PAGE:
The Supreme Court gets back to work in a few days and "basic fairness" goes on trial and BOTH sides can claim the high ground on fairness.

On Monday, Feb. 26, the Supreme Court will hear the arguments in the case of Janus v. American Federation of State, County, and Municipal Employees, (AFSCME) Council 31.  For the record, AFSCME is the largest trade union in the U.S. representing 1.3 million employees and retirees in health care, corrections, police, firefighters, childcare providers and others who work through government for the rest of us.

This case is basically this - Should public employees who opt out of union membership be forced to pay a fee for what is being called their “fair share” of the costs associated with collective bargaining. Supporters say even workers who aren't in the union benefit when union negotiators strike a good deal for all workers. They ask that since that process costs money, shouldn't ALL who benefit help pay the expenses?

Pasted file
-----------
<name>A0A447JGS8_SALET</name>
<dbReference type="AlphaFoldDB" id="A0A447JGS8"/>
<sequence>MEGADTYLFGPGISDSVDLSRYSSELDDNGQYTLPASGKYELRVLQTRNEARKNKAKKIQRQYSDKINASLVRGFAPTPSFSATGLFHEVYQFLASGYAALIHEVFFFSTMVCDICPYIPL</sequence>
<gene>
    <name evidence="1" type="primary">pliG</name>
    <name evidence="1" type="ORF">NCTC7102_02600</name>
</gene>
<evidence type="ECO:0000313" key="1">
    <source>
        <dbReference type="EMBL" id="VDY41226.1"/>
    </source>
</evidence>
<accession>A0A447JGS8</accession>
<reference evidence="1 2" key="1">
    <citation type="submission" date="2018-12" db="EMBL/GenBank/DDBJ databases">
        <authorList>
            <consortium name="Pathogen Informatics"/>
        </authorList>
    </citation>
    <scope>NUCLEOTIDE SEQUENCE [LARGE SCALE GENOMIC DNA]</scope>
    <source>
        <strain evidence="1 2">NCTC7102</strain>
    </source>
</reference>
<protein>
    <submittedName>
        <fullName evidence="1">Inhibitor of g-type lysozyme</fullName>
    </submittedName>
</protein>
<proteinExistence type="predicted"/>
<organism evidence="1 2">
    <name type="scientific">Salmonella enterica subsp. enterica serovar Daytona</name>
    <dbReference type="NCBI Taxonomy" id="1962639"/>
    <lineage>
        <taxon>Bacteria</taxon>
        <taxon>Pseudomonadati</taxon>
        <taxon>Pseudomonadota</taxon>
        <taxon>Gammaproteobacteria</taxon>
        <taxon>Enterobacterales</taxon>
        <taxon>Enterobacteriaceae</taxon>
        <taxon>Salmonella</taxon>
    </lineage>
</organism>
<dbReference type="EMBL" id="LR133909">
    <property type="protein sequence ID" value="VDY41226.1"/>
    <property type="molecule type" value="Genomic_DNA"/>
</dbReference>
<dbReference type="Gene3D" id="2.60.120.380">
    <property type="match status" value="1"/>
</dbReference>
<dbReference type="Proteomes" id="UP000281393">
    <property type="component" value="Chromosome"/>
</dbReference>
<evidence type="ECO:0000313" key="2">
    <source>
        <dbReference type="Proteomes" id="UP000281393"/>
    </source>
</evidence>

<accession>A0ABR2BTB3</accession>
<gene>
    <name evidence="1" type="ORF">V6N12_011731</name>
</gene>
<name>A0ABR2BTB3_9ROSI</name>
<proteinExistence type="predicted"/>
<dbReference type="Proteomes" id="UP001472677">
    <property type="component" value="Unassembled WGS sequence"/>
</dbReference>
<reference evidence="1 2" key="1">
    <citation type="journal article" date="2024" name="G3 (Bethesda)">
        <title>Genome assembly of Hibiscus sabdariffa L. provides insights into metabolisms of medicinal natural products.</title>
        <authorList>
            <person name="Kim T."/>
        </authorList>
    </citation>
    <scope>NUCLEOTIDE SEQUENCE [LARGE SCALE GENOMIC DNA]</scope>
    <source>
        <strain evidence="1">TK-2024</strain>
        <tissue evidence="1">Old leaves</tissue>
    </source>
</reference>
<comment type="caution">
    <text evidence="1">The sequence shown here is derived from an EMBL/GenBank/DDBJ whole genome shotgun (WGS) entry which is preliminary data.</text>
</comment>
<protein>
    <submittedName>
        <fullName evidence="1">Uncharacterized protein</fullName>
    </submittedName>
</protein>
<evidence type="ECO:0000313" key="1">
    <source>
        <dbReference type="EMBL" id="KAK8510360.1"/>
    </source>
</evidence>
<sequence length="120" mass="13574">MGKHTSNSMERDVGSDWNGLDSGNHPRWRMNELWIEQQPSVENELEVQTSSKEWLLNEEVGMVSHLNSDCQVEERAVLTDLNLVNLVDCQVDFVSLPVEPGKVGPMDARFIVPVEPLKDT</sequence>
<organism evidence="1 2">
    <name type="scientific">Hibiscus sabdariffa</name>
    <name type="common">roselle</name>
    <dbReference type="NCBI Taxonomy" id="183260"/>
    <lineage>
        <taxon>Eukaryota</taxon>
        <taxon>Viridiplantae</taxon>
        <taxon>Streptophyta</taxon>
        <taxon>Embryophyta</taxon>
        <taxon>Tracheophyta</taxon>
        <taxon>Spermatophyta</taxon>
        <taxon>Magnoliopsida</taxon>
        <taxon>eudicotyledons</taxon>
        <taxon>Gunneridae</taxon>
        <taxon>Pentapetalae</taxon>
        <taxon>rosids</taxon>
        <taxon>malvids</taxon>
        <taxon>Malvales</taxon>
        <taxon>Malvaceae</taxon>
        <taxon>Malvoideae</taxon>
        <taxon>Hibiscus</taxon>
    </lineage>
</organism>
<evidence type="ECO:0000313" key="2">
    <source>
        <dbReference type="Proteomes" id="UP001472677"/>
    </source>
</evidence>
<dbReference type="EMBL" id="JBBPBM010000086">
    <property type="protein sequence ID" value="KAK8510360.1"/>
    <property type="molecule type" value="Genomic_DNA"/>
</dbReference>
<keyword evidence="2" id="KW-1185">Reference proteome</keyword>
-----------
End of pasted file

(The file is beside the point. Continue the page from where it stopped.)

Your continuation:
On the other hand, if an employee wants no part of the union, why should he/she be forced to pay for union activities regardless of any union generated windfalls that may come their way?

The specific player here -Mark Janus is an Illinois state employee who contends that forcing him to subsidize the union he has declined to join (AFSCME Council 31) violates his free speech and free association rights.

So much for the court laying down the  "Law of the Land" on this issue considering that back in 1977 the Supreme Court already ruled in a case called Abood v. Detroit Board of Education, deciding that public employees COULD be forced to pay an agency fee.
If this all sounds kind of familiar it is. This was the issue that was before the court in 2016 when Justice Antonin Scalia died.  The Heritage Foundation reports the court deadlocked 4-4 in Friedrichs v. California Teachers’ Association, thereby upholding the lower court ruling in favor of the California Teachers Association.
So, on which side of fairness do you stand?


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